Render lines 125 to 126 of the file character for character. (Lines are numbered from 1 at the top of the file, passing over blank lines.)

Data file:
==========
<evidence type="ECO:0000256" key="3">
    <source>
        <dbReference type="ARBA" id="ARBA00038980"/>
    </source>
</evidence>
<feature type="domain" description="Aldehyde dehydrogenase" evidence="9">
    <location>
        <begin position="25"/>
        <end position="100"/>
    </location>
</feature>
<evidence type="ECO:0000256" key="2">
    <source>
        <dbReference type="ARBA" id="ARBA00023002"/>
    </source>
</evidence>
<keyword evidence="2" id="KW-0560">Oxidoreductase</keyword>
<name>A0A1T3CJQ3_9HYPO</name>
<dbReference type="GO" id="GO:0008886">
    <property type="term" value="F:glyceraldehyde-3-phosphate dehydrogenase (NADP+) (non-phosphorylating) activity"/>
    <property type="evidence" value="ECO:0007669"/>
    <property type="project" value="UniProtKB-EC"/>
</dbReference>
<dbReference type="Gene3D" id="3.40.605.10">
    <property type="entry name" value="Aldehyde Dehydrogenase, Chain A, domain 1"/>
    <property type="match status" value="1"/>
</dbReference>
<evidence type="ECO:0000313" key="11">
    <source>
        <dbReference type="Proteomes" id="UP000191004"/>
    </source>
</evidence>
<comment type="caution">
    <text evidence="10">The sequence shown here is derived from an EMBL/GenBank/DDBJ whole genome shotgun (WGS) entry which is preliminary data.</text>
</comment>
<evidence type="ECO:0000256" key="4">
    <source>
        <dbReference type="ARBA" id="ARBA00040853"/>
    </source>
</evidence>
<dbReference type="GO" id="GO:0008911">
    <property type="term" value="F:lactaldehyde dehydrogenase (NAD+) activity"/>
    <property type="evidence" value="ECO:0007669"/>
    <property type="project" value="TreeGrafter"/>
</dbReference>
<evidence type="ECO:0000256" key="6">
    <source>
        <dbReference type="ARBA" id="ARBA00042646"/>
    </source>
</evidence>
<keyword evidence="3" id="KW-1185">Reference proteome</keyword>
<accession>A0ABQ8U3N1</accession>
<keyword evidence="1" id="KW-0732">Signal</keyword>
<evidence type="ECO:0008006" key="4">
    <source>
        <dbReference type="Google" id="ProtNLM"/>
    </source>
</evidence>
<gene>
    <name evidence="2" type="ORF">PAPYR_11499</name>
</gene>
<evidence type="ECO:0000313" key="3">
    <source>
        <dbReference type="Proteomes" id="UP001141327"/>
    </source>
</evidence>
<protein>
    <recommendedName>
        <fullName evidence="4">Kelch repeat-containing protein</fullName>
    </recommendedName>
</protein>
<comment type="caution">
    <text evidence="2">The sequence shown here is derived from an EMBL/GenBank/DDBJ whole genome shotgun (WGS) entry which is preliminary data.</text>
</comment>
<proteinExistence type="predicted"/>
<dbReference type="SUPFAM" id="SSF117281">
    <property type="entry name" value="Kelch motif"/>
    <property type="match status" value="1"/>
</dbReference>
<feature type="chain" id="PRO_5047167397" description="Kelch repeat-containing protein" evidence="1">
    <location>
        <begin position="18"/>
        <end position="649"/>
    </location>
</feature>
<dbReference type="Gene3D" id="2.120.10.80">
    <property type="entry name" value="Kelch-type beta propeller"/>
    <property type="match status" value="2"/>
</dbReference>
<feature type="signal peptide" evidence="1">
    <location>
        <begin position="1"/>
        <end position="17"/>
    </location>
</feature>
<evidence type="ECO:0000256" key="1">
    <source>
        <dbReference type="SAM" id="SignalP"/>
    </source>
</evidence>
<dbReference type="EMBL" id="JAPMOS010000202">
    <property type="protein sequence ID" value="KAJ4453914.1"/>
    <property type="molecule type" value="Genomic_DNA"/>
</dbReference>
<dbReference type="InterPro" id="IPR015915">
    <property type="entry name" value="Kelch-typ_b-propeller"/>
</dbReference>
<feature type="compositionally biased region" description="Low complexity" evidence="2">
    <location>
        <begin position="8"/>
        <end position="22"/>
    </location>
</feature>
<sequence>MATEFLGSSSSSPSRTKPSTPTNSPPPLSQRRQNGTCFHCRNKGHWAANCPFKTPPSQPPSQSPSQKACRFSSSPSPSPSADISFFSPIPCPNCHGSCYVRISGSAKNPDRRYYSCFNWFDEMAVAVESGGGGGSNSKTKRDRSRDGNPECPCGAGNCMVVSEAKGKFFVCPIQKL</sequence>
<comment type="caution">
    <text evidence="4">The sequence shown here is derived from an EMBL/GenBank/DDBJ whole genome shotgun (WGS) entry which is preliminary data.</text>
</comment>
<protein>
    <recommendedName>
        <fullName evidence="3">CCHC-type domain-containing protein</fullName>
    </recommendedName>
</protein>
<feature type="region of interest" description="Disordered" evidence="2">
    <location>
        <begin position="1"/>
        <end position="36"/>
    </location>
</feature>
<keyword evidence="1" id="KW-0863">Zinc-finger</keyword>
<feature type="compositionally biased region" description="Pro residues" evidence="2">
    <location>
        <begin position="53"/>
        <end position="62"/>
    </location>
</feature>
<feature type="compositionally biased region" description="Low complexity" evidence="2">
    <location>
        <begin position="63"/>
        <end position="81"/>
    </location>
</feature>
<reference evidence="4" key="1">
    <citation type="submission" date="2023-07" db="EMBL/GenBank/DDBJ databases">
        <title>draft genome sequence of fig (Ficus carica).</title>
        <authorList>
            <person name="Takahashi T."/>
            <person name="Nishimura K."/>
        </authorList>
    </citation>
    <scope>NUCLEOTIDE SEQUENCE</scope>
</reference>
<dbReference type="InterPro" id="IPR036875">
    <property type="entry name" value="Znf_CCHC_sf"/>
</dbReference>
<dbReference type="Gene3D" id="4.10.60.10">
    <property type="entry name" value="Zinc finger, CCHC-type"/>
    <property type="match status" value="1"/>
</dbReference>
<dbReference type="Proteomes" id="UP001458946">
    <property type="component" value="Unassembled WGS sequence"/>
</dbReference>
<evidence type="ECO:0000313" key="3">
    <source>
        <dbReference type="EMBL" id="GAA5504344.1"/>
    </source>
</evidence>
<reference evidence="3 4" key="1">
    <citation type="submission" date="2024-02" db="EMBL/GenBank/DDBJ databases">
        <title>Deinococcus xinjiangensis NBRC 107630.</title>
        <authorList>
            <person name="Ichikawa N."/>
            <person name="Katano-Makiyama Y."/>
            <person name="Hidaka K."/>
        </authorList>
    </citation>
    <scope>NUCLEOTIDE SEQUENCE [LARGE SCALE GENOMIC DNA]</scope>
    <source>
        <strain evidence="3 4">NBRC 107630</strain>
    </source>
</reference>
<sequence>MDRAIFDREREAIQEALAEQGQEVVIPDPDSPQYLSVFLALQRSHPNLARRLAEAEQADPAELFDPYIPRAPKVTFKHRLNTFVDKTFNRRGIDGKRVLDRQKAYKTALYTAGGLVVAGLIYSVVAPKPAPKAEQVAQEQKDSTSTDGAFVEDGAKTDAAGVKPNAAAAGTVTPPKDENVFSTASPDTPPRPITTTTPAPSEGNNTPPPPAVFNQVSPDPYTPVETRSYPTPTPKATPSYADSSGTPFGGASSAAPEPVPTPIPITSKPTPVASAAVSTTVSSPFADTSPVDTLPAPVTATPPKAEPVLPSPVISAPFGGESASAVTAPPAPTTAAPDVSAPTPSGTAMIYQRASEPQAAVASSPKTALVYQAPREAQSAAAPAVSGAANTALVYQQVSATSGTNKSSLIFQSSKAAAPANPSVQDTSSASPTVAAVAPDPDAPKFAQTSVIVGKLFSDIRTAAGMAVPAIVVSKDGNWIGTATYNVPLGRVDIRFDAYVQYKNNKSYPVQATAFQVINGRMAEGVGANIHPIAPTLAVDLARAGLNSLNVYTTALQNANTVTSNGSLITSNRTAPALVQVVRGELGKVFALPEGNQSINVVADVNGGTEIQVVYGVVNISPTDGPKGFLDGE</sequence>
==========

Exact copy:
        <begin position="1"/>
        <end position="36"/>